To be honest, this death of character could have been passable: Hamlet, in a certain sense, might as well be on his own for the entire play, the inverted man that he is. However, it is hard to feel pity for Cumberbatch’s Prince. He is too self-assured to be a second-guesser. He is almost suave in his delivery, the kind of inhuman confidence of a ‘town-crier’ which he supposedly opposes. Turner has him perform out too quickly. He explodes in his first soliloquy and so the edifice of the audience’s empathy is never built (it does not help that the cast is made to move obnoxiously in slow motion while he delivers it). It is not until the play’s second half that we see Hamlet as sympathetic man. He is best in the graveyard scene and brings the requisite morbid curiosity to his encounter with the Digger. The reason he acts so well in this scene is because Turner stops trying so hard. This is not so for the play’s first half. Cumberbatch is directed to given a lot of inane direction: he parades around as a drummer boy, hides in a toy castle and acts like a child in front of Polonius. His antic disposition has no ambiguity to it, and worse of all his Act III opening monologue has him pull a belt around his head like a noose: we have no choice but to believe he is definitely talking about killing himself. This is all such an irritation because Cumberbatch has the skill to be a Hamlet, it is just that the nonsense around him restricts his ability to portray a genuine human.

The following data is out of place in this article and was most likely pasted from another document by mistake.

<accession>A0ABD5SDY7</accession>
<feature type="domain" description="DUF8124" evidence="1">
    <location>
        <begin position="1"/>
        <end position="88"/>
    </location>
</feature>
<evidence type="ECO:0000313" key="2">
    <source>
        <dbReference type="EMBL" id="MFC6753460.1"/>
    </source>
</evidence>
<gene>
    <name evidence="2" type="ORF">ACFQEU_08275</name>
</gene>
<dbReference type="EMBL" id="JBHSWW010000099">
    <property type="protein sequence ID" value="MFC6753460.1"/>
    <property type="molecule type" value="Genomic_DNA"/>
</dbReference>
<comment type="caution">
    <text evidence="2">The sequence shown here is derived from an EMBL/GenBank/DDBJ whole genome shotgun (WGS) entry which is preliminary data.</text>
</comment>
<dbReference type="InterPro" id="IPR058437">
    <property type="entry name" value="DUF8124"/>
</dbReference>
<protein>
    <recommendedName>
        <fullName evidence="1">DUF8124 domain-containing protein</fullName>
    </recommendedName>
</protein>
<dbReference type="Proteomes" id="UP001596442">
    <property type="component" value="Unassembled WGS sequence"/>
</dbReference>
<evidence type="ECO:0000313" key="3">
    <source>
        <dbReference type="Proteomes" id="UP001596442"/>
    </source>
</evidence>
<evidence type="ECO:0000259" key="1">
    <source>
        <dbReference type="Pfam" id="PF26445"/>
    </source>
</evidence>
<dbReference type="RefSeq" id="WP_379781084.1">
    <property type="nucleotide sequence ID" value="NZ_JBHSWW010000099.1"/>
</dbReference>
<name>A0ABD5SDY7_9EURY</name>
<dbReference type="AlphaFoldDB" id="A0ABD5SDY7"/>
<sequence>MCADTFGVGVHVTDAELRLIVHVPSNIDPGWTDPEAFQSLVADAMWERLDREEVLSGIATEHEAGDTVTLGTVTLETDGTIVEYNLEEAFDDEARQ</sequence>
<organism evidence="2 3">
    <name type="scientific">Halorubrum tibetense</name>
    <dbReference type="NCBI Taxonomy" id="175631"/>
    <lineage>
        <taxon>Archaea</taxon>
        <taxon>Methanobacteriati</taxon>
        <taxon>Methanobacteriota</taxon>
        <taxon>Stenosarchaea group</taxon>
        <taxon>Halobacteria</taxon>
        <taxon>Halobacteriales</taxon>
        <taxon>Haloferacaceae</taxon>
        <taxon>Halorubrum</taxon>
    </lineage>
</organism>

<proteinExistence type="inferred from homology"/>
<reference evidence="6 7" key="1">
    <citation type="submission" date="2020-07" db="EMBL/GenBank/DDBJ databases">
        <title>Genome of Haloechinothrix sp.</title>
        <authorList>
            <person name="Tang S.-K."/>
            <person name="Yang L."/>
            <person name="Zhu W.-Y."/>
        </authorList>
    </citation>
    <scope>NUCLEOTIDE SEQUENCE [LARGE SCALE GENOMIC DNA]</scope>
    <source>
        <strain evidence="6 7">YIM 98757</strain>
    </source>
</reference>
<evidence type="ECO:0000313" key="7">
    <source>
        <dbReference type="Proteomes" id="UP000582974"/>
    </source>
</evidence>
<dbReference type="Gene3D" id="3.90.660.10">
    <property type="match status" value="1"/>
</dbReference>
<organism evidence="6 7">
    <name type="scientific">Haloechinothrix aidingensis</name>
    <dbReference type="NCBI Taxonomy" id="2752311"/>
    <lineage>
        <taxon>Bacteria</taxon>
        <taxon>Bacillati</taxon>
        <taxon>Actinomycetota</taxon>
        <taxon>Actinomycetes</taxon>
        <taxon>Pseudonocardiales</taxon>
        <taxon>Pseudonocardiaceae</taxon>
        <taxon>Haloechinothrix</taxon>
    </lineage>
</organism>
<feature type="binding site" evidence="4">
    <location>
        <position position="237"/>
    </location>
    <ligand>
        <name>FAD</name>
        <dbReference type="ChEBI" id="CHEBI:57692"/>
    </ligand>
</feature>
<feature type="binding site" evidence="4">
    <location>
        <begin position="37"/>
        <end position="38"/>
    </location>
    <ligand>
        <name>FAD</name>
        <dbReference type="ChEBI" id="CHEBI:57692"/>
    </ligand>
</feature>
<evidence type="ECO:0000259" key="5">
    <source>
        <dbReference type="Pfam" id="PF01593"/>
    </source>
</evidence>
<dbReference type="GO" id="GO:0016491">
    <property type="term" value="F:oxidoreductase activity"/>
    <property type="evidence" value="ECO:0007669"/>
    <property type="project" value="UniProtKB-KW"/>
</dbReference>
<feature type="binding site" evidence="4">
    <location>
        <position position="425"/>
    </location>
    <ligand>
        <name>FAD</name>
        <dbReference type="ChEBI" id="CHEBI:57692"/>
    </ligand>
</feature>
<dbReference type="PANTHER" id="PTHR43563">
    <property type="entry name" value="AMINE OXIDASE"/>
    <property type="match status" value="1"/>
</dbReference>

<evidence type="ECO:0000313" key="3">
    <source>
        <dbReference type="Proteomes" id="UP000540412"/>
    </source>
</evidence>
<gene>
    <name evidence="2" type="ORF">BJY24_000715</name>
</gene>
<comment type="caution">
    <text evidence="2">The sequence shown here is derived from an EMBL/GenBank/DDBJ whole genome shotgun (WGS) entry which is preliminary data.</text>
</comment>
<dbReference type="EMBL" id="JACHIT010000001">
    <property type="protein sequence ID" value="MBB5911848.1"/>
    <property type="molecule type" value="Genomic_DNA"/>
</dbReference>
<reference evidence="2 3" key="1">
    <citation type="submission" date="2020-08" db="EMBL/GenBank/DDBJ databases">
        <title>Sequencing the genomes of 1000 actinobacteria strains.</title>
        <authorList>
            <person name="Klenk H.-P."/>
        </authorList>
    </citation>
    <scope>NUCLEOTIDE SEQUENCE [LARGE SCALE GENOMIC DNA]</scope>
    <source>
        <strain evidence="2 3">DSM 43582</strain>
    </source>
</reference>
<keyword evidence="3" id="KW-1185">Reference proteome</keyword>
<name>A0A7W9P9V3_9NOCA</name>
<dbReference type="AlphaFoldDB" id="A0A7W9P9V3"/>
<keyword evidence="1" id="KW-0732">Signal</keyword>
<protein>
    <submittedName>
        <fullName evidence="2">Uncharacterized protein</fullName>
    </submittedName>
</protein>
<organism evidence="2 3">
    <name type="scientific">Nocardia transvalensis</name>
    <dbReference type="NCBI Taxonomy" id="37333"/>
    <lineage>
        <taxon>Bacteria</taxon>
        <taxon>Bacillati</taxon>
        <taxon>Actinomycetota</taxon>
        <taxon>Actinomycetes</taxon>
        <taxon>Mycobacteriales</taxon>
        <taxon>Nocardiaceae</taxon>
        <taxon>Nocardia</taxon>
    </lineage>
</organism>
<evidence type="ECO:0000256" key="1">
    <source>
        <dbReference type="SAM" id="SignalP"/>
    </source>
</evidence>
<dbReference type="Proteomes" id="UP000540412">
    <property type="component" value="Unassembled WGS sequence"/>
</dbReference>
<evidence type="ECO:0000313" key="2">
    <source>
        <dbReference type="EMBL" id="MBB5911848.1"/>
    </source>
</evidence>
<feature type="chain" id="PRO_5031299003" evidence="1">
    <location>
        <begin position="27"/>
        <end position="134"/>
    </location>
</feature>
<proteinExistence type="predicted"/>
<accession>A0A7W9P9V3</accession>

In conclusion, I am let down by Turner’s efforts. Attacking the mammoth of Hamlet with an angle is fine, I believe, but attacking the mammoth with a million different angles will kill it and it is the reason why creatures like it tend to die out.